To our knowledge, this is the first study to report the relative risk of impaired attention in a large cohort of siblings of patients with schizophrenia. The main finding is that the prevalence of impaired attention is greater in siblings of patients who themselves have impaired attention, with relative risk estimates in the moderate range. Attention deficits were more prominent in the more difficult, distraction version of the Continuous Performance Test. The rate of poor Continuous Performance Test performance in siblings was increased when cutoff scores of both one and two standard deviations below the comparison group mean were used to define who had attention deficits. Although no differences were found between the entire group of siblings and the normal comparison group, the subgroup of siblings of patients with poor Continuous Performance Test performance did have lower scores on the distraction version than the comparison group.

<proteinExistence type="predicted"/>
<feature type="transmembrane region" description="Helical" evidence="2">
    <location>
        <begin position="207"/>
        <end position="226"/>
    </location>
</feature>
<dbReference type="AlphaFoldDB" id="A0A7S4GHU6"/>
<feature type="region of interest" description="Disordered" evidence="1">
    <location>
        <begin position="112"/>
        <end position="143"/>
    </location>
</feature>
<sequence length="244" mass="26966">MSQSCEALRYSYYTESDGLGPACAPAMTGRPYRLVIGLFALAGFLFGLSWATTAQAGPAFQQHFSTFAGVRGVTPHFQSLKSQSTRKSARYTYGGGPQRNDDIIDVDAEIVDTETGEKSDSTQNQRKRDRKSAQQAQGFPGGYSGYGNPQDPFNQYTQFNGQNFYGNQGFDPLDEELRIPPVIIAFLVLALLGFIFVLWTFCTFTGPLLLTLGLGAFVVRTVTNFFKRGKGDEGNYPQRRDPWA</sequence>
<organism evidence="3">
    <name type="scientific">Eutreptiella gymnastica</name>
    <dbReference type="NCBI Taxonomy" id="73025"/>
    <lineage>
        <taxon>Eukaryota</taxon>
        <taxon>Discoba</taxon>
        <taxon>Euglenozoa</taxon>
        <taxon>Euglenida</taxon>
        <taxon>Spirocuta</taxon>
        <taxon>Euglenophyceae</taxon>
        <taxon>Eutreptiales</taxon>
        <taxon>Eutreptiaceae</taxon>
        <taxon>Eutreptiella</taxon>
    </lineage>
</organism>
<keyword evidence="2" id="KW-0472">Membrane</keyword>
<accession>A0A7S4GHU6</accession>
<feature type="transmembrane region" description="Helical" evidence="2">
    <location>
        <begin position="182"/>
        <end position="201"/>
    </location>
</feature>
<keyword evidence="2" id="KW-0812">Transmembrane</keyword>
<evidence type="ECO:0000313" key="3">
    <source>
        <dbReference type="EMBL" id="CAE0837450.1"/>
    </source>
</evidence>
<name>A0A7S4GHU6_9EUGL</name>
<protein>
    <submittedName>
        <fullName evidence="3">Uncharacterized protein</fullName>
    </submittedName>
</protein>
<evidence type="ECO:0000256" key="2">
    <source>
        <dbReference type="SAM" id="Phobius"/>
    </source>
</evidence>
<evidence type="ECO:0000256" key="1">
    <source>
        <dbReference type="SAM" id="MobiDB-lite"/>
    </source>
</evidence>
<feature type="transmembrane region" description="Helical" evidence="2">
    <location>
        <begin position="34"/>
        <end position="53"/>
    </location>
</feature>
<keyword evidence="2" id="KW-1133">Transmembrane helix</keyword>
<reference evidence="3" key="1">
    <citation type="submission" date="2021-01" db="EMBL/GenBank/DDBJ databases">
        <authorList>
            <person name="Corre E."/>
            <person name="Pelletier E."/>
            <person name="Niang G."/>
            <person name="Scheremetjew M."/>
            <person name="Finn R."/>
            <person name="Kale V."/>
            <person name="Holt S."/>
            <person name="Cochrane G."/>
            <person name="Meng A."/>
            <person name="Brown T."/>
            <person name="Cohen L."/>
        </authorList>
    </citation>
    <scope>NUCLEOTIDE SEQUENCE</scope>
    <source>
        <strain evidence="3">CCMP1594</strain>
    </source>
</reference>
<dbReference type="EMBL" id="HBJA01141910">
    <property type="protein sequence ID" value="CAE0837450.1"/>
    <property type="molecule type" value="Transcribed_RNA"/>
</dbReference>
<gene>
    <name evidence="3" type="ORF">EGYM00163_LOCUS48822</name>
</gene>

Most siblings with attention deficits did not have a psychiatric disorder and were similar to the comparison group and siblings with normal attention on a variety of nonattentional measures, such as IQ, the WRAT-R, and years of education. This suggests that poor attention is not simply an epiphenomenon of psychiatric disorder or lower general cognitive ability and does not invariably produce such disorders.
Regarding ascertainment bias, several indirect measures (IQ and psychiatric diagnosis) suggest that the total group of tested siblings may be above average. This could potentially bias relative risk estimates downward. The higher rate of poor attention suggests that this phenotype could be useful in the attempt to find susceptibility loci associated with schizophrenia.